How can you buy a new car and still appear socially responsible? Make it a hybrid or electric car. The manufacturing strain on the environment is the same, and the energy production strain is worse because the energy density is far less than combustion, but you can appear socially responsible to others.

A paper in Marketing Science shows how companies can leverage that kind of "conspicuous conservation." If a company can attach a green halo to its products then consumers who need for their neighbors to know how environmentally conscious they are will be happy about about paying more for that social value. Using such social comparison preference can provide marketers with valuable insights about how they can enhance the desirability of their products. This has worked to great effect in things like organic food (you'll be a better parent choosing food made with one pesticide over another) and homeopathy / alternative medicine (take our supplement for three days and your cold will get better) so it makes sense for companies market social responsibility. Are you the only person in your circle driving an electric car? Spin that as being progressive and environmentally aware. By the time only one combustion vehicle is left, the lone driver in the social circle will feel isolated and have to buy one also.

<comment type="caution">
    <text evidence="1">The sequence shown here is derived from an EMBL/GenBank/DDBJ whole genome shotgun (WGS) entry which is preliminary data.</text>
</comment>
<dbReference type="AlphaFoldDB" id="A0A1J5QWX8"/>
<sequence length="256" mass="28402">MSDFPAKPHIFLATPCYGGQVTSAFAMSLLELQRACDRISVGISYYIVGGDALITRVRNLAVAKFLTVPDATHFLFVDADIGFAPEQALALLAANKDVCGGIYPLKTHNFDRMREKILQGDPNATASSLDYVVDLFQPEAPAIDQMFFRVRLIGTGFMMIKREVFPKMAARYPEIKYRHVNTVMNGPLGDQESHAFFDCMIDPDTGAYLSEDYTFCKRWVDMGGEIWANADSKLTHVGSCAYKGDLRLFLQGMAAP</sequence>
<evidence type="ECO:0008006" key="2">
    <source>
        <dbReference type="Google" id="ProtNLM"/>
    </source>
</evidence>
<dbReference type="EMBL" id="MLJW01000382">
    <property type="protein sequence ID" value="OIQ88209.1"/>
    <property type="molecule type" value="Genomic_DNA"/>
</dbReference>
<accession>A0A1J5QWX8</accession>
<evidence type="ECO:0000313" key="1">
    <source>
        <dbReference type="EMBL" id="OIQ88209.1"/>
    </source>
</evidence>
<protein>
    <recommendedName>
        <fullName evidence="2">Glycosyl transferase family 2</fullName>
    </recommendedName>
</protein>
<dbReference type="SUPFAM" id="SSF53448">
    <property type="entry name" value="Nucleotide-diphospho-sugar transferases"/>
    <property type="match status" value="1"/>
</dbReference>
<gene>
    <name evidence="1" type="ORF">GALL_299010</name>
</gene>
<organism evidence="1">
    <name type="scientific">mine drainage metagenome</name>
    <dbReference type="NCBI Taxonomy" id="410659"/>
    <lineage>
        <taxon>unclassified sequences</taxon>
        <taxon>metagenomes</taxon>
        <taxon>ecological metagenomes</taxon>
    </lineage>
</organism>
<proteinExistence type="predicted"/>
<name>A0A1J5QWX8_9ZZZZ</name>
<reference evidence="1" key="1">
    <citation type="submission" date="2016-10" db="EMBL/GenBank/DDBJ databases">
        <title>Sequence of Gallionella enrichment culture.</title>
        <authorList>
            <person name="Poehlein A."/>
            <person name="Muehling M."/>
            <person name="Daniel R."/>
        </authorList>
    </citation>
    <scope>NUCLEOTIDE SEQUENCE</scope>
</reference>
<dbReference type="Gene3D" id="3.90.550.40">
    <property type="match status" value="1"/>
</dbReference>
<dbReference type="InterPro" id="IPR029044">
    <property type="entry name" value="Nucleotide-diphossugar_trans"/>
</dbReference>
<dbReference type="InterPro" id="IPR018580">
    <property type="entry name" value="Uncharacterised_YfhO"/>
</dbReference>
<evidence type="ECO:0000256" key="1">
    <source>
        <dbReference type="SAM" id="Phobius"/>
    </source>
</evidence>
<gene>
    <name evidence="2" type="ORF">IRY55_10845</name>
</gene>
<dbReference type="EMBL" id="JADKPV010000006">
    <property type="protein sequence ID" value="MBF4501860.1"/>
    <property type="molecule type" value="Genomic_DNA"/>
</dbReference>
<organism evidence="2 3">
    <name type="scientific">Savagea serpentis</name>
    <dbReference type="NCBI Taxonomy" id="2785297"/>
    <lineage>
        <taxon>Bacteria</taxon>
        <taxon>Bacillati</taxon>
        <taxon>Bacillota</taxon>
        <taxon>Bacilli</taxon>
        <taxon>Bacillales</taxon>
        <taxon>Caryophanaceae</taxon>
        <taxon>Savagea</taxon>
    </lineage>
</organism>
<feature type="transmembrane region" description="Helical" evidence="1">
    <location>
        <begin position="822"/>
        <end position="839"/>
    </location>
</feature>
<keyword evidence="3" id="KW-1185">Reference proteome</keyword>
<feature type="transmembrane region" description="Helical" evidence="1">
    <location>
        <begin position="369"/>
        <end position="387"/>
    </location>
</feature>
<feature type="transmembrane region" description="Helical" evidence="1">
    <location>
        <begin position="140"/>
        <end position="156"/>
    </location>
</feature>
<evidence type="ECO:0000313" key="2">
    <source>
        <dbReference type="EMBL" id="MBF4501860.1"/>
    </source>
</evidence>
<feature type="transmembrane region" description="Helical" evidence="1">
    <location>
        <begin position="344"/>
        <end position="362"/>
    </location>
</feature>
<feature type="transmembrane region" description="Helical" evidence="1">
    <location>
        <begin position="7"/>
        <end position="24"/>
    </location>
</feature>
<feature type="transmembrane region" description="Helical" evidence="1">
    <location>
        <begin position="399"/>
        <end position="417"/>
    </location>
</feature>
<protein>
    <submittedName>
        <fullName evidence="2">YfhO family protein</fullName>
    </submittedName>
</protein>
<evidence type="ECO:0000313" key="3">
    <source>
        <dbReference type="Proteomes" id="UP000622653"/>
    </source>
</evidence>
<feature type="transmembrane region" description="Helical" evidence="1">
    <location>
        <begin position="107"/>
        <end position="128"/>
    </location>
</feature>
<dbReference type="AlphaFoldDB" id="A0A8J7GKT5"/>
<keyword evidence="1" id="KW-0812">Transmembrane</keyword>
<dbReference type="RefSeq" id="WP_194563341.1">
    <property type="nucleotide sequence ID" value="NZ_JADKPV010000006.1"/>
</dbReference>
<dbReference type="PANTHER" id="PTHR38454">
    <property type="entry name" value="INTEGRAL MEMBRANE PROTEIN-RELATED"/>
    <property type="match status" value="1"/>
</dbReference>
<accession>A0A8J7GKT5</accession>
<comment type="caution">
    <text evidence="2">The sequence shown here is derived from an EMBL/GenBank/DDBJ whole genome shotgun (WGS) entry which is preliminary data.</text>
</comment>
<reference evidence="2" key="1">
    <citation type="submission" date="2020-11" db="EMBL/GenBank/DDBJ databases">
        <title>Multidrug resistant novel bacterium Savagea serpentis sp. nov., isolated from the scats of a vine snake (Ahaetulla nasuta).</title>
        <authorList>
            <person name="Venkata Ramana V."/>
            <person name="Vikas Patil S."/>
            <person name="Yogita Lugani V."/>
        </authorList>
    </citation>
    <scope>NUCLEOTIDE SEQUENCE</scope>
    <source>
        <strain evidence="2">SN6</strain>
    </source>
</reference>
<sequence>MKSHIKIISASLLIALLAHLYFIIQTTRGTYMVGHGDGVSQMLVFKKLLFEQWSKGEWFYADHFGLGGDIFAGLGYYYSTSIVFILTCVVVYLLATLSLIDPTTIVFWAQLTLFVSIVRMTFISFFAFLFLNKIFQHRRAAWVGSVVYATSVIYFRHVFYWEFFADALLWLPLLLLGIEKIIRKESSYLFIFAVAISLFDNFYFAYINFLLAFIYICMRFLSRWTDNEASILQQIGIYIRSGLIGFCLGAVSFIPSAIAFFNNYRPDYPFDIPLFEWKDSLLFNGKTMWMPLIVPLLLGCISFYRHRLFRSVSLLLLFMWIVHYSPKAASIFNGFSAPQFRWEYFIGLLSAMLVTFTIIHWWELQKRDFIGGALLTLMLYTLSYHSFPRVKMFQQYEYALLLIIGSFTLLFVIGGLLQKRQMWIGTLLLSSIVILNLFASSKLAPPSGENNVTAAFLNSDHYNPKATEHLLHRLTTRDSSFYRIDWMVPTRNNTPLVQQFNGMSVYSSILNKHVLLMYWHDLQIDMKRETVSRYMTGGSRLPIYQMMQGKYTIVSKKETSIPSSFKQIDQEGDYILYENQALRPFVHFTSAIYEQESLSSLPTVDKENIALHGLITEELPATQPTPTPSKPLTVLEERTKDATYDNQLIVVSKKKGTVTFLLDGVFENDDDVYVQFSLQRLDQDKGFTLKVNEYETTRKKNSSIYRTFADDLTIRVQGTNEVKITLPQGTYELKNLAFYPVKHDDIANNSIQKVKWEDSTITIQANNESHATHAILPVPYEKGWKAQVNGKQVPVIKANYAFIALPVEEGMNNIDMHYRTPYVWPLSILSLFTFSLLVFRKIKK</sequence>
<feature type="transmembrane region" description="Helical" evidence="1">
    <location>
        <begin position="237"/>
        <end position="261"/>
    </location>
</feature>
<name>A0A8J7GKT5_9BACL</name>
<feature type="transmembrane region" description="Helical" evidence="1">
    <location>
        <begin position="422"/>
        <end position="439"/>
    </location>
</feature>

The scholars developed a model linking the R&D decisions of firms to the interplay of consumers' social comparison preferences (their need to stack up) and how much they are willing to pay. The analysis shows that social comparison can provide incentive for a company to develop innovations in sustainability when the product category is mature and most consumers are already users of that category. Moving people to a Prius should be relatively easy since most consumers already drive. 

Heightened media attention also helps green products become more socially valuable. For instance, as the media focused more and more on the effect of palm oil production on deforestation, many consumer product companies started producing palm-oil free products.

The paper also cites Levi's Water Less™ jeans and Clorox's Green Works cleaners as examples of innovative products developed to respond to consumers' social preferences. Levi's spent three years developing a process to create denim that requires less water and fewer chemicals to produce, and Clorox spent over $20M to produce "natural" cleaning products. What consumers never learn is that regular cleaning products use the same chemical, they just create it rather than getting it from a natural source. They believe they are cleaning more naturally despite the active ingredient being identical, which is silly as saying honey is better for you than the corn syrup in soda.